Deviah Memorial Preparatory (DMP) School is one of the few schools in Karnataka to teach garbology, the study of a community or culture by analysing its waste.

Our waste our responsibility A Kodagu school is teaching its students garbologyPhotographs by Dhruv Khanna
news Education Friday, October 05, 2018 - 13:40

Multiple hands shoot up in the air, almost instinctively, when the teacher asks the question, “What are the ten categories of waste?”

Subaiah, a scrawny Class 4 student, begins answering the question even before he is prompted. “Paper waste, plastic waste, glass waste, metal waste, construction waste, mixed waste, recyclable waste...”

At this point, Shavari, a Class 5 student standing next to him, cuts in to add, “Hazardous waste, organic waste and e-waste,” to the dismay of the boy.

Inside the Deviah Memorial Preparatory (DMP) School in Kodagu district of Karnataka, this is now a routine after the school introduced Garbology lessons for the students of classes four and five in 2017.

Tucked away just off the Mysuru-Virajpet road in Bittangala village, DMP is one of the few schools in Karnataka to teach garbology – the study of a community or culture by analysing its waste.

Crafts made out of recycled materials hanging in the school premises

The school was founded by Mundachadira Gangu Deviah in 1981 and is one of the oldest residential schools in Kodagu district. According to MM Deviah, the administrator of the school, the staff has always placed importance on protecting the environment. In the school, there is an almost zero-tolerance policy towards plastic.

“We don’t even allow parents to send items to their children in plastic covers. There have been times when we have returned parcels sent to the school which contain chocolates wrapped in plastic,” Deviah says.

Separate dustbins at the school

The school hopes to set an example to its students by managing the waste created in its own premises effectively. The school building is filled crafts made out of upcycled and recycled plastic. The school maintains separate dustbins for plastic, paper and hazardous waste. The students and teachers grow fruits and vegetables in a field close to the school which is used to cook most of the food prepared by the school. A soapnut liquid is used in place of handwash while natural loofahs are used to scrub the body instead of plastic ones. Kitchen waste generated in the school is also turned into compost and the school is planning to make invitations for their annual day programme using recycled newspaper.

“Even before we began garbology lessons, students were introduced to the idea of reducing and managing waste,” explains Nina Chengappa, a teacher at the school.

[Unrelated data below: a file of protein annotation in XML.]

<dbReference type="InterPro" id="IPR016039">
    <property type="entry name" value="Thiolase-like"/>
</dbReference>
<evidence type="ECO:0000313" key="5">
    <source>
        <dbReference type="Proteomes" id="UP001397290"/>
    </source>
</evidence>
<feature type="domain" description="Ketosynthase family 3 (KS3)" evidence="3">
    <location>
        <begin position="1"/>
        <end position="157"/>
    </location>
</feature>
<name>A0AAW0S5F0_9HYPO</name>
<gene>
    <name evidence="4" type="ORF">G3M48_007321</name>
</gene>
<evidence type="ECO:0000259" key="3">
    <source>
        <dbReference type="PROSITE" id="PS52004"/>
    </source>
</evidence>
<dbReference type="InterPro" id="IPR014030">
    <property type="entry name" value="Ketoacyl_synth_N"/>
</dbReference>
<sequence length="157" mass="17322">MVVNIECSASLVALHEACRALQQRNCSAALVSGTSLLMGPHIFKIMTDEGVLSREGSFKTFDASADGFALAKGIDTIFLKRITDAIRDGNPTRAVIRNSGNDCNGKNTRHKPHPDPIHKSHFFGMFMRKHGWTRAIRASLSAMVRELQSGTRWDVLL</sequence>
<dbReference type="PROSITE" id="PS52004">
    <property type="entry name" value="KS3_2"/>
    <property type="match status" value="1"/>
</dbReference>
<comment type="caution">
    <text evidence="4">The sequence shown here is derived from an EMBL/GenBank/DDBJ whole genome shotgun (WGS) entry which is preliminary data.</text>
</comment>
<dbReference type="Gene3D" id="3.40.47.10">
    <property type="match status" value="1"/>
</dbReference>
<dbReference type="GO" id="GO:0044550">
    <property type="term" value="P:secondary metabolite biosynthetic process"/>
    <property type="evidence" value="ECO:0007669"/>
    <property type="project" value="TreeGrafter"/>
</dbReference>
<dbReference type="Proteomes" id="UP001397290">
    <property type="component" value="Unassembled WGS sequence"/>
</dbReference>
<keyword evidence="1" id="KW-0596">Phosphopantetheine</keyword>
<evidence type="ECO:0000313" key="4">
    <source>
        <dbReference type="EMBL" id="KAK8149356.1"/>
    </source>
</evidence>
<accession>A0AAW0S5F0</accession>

Deviah Memorial Preparatory School, Kodagu

In 2017, garbology was introduced in the class 4 and 5 syllabus. The classes for the subject are held every Tuesday and they are based on material provided by Wasteless, non-profit social enterprise that focuses on innovative education for sustainable waste management. Students are taught about waste management, the different grades of plastic, how much waste is generated in the production of paper, among other topics.

Composting at the school

“We conduct the sessions in such a way that the theory and practical classes go hand in hand. For instance, we teach the students about a land dump and then we take them to a land dump the following week so that they can actually see it. It is not enough that the students visualise it, they need to experience it. But, they are not asked to handle the waste, of course,” says Pavan Aiyappa, the garbology teacher at the school.

According to Pavan, the lessons are designed to create a sense of responsibility among students about managing waste. “The idea is that if the students understand the harmful effects of not managing waste, they will understand it is their responsibility to manage it. We want to teach them that garbage is their own responsibility,” says Pavan.

The lessons are not only changing the attitude of students towards waste but it is also giving the teachers plenty to think about. “One of the students suggested to us that the school should stop serving biscuits wrapped in plastic during tea break and instead give fresh fruits since it creates less waste. We realised then that the message is reaching the students,” says Nina.

The students in the school are also changing the attitudes of their family members. They have also enacted plays and recited songs in other schools in the district about managing waste responsibly. “The students are telling their family members not to litter, people listen when children tell them something and that becomes a habit over time and this leads to right choices. The students also perform plays in other schools to spread the word of reducing waste. They have performed in six government schools so far reaching an audience of around 800 students,” adds Pavan.

Students of the school painting the Bittangala bus stand on World Clean Up Day || via Facebook

The students cleaned and re-painted a bus-stand on the main road in Bittangala on September 15, World Clean-up Day. They hope to lead by example and spread the message of taking responsibility for the waste created.

“We want to tell students that the waste we create is our responsibility,” says Deviah, before adding, “Even before we started garbology lessons, we used to teach the students here to love nature because we don’t destroy what we love.”

Photographs by: Dhruv Khanna

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